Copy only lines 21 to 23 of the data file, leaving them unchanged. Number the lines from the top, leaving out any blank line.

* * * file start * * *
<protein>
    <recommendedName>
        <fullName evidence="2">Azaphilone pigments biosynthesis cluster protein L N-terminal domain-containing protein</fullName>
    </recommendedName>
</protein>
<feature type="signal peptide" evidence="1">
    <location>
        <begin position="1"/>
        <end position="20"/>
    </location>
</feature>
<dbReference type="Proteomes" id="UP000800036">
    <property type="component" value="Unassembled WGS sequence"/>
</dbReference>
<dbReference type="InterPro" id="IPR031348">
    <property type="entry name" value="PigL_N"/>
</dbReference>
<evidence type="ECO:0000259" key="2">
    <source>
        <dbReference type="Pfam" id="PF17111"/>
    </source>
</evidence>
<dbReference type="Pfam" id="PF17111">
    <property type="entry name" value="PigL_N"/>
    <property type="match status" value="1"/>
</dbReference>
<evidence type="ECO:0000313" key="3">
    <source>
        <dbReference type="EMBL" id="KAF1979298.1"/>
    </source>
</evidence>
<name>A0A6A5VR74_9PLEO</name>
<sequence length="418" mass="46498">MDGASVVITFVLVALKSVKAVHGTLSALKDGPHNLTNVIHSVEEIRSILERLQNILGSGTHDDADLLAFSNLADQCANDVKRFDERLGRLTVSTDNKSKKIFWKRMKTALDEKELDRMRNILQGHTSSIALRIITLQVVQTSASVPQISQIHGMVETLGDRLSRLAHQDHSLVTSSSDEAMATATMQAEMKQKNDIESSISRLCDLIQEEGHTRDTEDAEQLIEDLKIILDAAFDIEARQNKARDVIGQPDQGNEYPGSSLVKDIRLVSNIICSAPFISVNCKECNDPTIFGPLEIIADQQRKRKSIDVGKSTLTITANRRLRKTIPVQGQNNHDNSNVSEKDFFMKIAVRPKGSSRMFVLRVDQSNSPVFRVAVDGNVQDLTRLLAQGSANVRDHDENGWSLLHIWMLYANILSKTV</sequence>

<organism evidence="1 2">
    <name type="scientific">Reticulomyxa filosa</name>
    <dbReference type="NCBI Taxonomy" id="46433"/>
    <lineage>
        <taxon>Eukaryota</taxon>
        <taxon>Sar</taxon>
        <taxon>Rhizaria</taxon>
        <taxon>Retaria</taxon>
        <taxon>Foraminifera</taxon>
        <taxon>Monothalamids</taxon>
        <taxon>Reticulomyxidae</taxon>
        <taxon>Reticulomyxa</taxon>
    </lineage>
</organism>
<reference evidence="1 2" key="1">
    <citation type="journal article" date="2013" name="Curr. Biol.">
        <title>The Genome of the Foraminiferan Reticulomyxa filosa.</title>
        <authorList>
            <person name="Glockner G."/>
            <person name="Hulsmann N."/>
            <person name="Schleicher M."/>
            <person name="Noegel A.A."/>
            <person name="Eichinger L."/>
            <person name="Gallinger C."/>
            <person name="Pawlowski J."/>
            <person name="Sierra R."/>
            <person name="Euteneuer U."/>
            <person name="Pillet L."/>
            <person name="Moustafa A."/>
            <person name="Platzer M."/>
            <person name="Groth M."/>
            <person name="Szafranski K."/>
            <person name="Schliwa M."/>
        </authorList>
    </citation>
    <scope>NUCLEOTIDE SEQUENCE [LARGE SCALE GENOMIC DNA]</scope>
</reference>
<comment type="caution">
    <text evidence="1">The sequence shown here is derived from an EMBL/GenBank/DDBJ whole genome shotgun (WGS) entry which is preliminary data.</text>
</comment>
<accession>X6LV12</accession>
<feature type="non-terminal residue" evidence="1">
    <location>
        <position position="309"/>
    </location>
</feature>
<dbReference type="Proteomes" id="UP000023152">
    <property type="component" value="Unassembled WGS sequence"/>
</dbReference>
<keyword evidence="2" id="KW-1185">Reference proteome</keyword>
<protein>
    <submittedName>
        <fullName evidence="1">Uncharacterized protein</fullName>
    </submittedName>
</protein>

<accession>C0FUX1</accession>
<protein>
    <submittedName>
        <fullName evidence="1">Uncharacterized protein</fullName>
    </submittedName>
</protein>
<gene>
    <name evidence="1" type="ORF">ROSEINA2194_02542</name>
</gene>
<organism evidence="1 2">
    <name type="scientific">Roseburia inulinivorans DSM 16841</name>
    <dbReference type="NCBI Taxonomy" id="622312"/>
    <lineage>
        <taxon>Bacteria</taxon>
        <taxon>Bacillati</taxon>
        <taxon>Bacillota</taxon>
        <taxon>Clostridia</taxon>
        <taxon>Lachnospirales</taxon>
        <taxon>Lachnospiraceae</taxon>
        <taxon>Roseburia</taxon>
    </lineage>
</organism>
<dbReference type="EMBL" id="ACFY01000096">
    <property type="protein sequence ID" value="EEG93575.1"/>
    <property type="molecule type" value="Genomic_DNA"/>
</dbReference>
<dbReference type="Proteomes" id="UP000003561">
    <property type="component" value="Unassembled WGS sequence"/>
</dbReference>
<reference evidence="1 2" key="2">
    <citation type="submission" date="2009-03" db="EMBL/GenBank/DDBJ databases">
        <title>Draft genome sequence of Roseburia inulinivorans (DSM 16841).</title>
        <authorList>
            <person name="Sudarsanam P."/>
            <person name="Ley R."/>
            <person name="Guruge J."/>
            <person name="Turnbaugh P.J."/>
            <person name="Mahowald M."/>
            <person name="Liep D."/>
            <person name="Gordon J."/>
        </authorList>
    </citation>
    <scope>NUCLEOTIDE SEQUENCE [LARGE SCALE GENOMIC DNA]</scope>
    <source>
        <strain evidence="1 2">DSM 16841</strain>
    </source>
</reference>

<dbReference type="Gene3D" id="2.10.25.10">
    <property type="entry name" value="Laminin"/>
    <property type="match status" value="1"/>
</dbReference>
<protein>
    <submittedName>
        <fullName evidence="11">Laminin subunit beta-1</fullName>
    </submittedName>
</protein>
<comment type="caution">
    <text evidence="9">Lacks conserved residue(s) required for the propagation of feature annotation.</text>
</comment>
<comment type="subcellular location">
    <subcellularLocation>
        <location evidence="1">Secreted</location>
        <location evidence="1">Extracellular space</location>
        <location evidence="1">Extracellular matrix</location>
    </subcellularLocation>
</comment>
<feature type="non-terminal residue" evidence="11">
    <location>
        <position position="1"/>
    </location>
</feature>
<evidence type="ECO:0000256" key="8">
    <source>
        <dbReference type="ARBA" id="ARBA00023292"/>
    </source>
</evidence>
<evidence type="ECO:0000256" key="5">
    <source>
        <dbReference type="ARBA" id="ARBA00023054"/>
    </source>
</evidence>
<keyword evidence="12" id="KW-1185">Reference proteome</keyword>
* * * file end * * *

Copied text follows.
    </source>
</evidence>
<dbReference type="Pfam" id="PF17111">